You know when your around a friend who is crying, and you get upset? Or, negative nancies who just always complain, and it makes you want to bitch then to??
Well, there is a new study posted in the journal PLOS One, that says these feelings can even be spread on Facebook.
“Researchers wanted to see what happened when an independent, emotion-triggering variable popped up in the world, so they tracked negative and positive emotions expressed in Facebook statuses in cities where it was raining. No huge surprise, but they found that when someone posted a whiny weather status, it actually led to additional negative statuses among their social network, even when their buds lived in cities where it wasn’t raining.”
I know when my Facebook is full of weather whining statuses it makes me feel a little down, especially because I have been in winter for like four months, with freezing temperatures for months on end; it gets depressing. I’m ready for our like three months of summer.
“But here’s the really cool, and kind of warm-fuzzy, thing — as contagious as negativity was online,positivity was even more contagious. That’s right: every time someone posted something happy, it caused a higher number of happy posts than the number of sad posts stemming from other sad posts. (No word on what kind of happy stuff those crazy kids were posting about the rain. “Love my Hunter boots,” maybe?)”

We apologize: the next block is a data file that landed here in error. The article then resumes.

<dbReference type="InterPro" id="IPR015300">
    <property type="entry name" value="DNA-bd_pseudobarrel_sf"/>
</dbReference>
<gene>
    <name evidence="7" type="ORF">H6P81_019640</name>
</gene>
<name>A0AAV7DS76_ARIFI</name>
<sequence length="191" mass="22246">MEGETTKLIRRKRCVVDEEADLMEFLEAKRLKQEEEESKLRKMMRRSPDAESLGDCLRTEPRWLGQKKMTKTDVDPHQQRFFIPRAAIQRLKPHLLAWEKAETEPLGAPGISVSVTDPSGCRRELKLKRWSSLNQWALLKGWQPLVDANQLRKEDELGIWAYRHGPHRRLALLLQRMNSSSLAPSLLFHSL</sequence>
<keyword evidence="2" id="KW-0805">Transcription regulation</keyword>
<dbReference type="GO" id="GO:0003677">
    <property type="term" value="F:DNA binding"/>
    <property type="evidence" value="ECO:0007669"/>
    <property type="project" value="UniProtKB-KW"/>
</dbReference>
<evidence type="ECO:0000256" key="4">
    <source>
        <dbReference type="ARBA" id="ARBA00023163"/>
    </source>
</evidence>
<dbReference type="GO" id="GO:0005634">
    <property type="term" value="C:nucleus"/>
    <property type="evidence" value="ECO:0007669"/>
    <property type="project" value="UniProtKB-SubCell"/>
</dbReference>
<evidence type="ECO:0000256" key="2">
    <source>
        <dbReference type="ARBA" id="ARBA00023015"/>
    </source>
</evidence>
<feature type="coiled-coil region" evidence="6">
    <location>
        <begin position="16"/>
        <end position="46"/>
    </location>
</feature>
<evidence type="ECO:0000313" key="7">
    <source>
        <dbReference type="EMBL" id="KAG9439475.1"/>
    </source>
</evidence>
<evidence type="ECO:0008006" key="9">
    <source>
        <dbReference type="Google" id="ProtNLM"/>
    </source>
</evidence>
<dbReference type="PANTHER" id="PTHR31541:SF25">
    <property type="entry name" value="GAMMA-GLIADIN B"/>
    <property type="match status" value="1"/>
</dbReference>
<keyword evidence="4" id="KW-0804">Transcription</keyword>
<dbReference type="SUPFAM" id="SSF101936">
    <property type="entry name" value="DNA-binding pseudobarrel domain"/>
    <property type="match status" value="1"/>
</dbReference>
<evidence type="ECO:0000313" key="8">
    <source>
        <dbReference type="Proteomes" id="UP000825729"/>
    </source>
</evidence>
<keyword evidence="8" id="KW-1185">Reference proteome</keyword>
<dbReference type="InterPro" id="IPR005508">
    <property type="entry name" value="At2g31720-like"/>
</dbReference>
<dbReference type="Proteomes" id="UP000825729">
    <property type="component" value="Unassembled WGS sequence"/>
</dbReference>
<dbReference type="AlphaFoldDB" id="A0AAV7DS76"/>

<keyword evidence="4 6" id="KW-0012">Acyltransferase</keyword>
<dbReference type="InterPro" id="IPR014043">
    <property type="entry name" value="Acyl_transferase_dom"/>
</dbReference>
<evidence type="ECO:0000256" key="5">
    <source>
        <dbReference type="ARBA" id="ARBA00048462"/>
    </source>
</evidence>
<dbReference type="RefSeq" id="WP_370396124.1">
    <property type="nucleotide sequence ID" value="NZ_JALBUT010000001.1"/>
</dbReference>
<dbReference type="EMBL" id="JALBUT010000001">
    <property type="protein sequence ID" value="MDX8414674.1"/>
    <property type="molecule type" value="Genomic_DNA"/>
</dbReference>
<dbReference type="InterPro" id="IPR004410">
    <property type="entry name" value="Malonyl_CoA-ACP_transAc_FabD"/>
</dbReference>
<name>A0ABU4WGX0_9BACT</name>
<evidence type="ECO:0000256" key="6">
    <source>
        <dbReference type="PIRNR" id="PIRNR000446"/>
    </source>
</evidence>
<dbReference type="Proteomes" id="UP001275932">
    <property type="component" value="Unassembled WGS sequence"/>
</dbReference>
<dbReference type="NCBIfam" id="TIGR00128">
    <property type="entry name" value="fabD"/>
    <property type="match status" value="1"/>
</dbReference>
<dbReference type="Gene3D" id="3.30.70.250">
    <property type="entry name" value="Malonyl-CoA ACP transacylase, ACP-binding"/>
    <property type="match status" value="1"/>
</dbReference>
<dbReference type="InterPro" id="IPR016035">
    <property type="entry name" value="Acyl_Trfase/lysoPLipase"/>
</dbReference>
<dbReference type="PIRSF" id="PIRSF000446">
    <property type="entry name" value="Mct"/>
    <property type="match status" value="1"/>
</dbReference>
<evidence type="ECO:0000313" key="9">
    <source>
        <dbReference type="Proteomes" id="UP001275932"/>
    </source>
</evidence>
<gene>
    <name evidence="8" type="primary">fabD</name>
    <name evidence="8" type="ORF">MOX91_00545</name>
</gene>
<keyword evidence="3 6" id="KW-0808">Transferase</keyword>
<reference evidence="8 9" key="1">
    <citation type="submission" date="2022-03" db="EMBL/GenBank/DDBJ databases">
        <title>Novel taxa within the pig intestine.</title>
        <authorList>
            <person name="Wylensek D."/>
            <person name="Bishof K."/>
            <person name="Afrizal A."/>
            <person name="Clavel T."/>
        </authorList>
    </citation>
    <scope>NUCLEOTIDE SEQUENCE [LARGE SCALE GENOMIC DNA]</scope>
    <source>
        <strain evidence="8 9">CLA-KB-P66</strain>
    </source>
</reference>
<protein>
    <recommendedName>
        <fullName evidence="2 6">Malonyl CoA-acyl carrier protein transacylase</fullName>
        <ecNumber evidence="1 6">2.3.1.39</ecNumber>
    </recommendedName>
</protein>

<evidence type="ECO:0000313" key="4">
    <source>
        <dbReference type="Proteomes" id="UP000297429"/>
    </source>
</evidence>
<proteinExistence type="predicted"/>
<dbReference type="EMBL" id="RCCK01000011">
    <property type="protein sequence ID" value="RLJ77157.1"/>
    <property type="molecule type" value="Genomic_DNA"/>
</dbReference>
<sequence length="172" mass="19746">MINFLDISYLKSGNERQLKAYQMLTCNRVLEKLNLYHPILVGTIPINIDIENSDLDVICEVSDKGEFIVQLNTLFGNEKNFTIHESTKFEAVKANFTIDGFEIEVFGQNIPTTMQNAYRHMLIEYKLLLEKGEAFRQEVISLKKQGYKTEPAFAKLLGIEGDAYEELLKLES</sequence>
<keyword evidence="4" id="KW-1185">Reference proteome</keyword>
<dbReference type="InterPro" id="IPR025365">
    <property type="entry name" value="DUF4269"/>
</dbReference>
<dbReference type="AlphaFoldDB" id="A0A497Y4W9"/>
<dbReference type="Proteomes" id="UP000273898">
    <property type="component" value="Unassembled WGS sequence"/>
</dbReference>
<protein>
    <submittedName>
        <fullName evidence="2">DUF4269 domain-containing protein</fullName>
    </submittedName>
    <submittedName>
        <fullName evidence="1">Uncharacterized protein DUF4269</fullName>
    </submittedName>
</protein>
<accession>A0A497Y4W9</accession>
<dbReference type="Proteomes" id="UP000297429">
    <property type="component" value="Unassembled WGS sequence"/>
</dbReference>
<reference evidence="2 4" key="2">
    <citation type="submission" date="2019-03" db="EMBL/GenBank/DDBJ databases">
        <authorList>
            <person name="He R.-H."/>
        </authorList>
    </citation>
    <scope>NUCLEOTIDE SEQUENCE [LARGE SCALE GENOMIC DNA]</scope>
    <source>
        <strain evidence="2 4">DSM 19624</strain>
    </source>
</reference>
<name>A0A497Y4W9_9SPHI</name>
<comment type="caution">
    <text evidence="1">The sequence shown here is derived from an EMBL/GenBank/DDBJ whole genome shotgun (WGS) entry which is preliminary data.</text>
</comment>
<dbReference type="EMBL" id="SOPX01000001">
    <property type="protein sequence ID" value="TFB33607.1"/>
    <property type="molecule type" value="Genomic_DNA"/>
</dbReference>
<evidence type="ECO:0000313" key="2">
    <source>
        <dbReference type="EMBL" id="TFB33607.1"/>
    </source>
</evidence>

This I find true too, because when we do have our three months of summer Facebook is normally a happy place, you know unless your sick.
I feel this is useful information. I don’t always like to go all #firstworldproblmes, yes I know there are a lot of problems (my sociology classes point this out very well), and yes I think these problems need to be fixed, but this study just goes to show, again, the power of words. The power of influence.
“Each of us should realize our ‘network power’ when we are deciding what to do since we potentially influence dozens of other people,” Fowler says. “I personally believe that if you tell someone they don’t influence anyone, they won’t take nearly as much responsibility for their own actions as they do when you tell them they influence many other people.”